.

Phoenix 'Encourage a New Copyright Policy' in Open Letter

Group upset to learn that video of fair use lecture using their music was removed from YouTube

Phoenix
Courtesy Phoenix
February 28, 2014 5:55 PM ET

Phoenix have posted a detailed blog on their Tumblr explaining that they support and even encourage the "fair use" of samples of their music. In a 188-word essay written in dramatic, finely-serifed capital letters, the group first explained that they were upset to learn that a lecture by Harvard Professor Lawrence Lessig had been excised from YouTube due to someone flagging it for copyright infringement on their behalf. The 49-minute lecture, entitled "Open" and officially back on YouTube, used part of their 2009 track "Lisztomania" synced with Ally Sheedy dancing in The Breakfast Club.

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"Not only do we welcome the illustrative use of our music for educational purposes, but, more broadly, we encourage people getting inspired and making their own versions of our songs and videos and posting the result online," Phoenix wrote. "One of the great beauties of the digital era is to liberate spontaneous creativity – it might be a chaotic space of free association sometimes but the contemporary experience of digital remediation is enormously liberating."

Moreover, the group credit the "ubiquity of Internet" with giving people a canvas for "appropriation" and "recontextualization" to experiment with. And they closed their open letter by asking lawmakers to rethink the laws that govern fair use for the modern day. "We can only encourage a new copyright policy that protects fair use as much as every creator's legitimate interests," the wrote.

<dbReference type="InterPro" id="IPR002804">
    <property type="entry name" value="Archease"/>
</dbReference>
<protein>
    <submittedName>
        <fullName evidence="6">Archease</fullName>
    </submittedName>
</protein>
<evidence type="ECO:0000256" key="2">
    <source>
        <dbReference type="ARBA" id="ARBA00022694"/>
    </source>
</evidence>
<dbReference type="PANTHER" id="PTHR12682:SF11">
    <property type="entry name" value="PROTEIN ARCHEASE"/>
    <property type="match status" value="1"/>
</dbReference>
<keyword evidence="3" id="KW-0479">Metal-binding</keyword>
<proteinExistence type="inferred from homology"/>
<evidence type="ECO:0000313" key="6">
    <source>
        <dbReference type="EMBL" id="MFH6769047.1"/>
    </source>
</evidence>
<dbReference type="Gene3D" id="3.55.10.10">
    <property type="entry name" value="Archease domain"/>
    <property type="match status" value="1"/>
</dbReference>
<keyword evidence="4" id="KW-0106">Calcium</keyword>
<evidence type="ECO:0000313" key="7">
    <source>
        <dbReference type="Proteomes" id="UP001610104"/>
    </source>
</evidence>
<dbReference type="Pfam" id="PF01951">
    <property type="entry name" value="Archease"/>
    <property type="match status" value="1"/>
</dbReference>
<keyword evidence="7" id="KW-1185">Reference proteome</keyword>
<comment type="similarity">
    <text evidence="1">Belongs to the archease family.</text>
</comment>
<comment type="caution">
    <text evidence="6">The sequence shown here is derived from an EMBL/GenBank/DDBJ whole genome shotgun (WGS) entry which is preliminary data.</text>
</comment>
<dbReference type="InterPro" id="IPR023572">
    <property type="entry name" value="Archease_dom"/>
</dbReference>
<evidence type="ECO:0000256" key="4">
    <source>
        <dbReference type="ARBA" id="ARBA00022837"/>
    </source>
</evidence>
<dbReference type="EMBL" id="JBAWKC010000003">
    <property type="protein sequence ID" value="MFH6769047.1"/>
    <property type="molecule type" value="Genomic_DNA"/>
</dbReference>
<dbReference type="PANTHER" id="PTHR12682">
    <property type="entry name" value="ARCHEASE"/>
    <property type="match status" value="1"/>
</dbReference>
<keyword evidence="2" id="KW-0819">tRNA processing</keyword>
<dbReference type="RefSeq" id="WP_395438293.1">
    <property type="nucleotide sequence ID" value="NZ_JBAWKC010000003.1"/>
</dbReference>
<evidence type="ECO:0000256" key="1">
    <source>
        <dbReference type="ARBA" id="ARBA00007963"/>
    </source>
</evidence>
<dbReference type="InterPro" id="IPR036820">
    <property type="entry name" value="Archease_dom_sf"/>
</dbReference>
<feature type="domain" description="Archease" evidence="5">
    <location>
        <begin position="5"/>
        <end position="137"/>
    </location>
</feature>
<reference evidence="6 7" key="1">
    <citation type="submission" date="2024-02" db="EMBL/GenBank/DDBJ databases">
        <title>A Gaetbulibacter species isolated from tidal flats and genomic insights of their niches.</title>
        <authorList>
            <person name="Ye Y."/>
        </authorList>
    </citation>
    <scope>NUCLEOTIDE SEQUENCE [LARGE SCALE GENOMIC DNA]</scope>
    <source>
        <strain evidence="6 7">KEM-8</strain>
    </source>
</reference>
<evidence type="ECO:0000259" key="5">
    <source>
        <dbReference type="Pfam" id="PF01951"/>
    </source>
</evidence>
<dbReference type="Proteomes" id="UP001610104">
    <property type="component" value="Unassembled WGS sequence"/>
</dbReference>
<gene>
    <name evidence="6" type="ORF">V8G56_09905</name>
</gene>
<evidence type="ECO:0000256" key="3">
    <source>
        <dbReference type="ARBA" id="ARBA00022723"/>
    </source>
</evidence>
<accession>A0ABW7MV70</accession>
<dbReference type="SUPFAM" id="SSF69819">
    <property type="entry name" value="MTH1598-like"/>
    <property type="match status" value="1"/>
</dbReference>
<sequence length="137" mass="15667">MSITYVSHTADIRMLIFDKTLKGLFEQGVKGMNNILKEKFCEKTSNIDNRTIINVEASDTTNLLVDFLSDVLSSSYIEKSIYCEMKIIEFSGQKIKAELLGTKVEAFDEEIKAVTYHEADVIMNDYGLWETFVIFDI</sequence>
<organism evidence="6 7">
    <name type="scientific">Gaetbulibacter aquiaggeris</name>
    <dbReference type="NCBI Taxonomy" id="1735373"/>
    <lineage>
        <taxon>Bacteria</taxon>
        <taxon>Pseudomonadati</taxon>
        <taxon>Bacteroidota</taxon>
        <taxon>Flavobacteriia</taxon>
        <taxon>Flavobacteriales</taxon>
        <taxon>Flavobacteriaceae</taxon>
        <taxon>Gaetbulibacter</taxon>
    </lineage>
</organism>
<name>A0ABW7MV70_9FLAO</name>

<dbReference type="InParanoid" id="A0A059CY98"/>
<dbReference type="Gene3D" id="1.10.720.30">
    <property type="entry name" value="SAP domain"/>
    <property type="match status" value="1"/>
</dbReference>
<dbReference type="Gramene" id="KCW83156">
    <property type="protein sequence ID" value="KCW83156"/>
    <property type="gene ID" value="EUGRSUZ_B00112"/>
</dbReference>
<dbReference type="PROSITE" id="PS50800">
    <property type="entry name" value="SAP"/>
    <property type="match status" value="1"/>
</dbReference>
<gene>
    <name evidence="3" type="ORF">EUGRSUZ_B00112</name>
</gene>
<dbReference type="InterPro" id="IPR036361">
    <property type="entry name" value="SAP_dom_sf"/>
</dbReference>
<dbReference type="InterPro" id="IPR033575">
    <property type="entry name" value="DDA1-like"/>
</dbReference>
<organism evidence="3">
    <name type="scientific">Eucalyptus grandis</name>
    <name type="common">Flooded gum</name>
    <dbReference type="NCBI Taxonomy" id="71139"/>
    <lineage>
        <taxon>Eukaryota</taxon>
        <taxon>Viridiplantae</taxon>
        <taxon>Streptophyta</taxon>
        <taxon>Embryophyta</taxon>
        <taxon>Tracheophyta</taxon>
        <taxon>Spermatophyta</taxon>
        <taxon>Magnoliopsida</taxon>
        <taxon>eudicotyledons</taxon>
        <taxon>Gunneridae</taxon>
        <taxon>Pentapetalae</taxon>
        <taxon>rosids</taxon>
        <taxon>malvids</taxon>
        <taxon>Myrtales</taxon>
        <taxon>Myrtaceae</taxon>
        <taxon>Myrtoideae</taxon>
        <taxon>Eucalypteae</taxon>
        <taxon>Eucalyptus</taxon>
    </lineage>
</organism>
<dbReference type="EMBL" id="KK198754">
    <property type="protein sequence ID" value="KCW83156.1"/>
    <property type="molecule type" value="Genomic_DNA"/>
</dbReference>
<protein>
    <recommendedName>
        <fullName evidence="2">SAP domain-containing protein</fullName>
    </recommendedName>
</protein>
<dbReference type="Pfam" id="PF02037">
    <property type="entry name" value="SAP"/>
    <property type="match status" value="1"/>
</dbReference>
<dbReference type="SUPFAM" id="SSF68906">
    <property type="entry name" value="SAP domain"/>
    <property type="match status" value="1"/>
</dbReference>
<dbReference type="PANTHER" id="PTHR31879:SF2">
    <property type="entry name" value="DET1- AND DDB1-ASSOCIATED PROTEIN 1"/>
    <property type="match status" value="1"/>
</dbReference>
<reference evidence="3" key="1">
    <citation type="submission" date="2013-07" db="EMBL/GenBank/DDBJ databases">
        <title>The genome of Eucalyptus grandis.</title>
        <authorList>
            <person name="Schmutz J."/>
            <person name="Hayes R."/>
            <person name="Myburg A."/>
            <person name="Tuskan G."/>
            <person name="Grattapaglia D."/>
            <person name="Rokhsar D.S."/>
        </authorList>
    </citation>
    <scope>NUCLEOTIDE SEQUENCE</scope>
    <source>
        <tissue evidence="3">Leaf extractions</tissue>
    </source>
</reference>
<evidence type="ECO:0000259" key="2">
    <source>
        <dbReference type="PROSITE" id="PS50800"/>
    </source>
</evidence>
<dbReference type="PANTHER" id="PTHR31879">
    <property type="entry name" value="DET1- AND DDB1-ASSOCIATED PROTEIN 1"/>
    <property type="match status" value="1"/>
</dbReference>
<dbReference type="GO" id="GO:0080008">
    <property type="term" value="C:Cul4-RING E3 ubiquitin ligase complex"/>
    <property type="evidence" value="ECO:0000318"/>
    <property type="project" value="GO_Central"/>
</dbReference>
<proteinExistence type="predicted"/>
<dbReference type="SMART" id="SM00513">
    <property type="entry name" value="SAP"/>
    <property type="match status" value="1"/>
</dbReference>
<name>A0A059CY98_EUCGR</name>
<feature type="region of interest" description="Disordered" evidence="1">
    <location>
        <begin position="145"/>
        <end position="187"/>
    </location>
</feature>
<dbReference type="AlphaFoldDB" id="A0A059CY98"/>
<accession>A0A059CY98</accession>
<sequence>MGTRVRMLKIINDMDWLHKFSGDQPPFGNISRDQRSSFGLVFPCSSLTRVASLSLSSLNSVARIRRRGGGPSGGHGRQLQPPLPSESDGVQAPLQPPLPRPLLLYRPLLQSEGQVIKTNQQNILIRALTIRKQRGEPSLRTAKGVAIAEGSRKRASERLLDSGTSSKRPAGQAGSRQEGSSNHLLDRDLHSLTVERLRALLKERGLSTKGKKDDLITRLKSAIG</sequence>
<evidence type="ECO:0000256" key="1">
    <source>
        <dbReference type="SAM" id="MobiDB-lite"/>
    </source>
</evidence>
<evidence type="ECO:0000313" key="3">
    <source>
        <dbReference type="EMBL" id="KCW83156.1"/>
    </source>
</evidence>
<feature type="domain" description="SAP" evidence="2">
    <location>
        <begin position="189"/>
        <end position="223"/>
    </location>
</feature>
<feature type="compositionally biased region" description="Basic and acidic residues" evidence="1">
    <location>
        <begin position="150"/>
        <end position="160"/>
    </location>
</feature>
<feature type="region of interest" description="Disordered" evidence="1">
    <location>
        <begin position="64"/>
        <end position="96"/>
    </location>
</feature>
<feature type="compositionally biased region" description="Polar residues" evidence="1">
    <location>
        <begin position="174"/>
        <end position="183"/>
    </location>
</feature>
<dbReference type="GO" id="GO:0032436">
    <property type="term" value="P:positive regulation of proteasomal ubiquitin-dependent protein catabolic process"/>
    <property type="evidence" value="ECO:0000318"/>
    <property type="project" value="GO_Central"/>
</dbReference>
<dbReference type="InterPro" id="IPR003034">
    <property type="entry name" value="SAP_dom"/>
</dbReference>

Read their whole letter below in capital and lower-case lettering.

We support fair use of our music!

We were upset to find out that a lecture by Professor Lawrence Lessig titled 'Open' was removed from YouTube without review, under the mistaken belief that it infringed our copyright interests.

This lecture about fair-use included – as examples – bits of spontaneous fan videos using our song "Lisztomania."

Not only do we welcome the illustrative use of our music for educational purposes, but, more broadly, we encourage people getting inspired and making their own versions of our songs and videos and posting the result online.

One of the great beauties of the digital era is to liberate spontaneous creativity – it might be a chaotic space of free association sometimes but the contemporary experience of digital remediation is enormously liberating.

We don't feel the least alienated by this; appropriation and recontextualization is a long-standing behavior that has just been made easier and more visible by the ubiquity of internet.

In a few words:

We absolutely support fair use of our music,

And we can only encourage a new copyright policy that protects fair use as much as every creator's legitimate interests.

Phoenix

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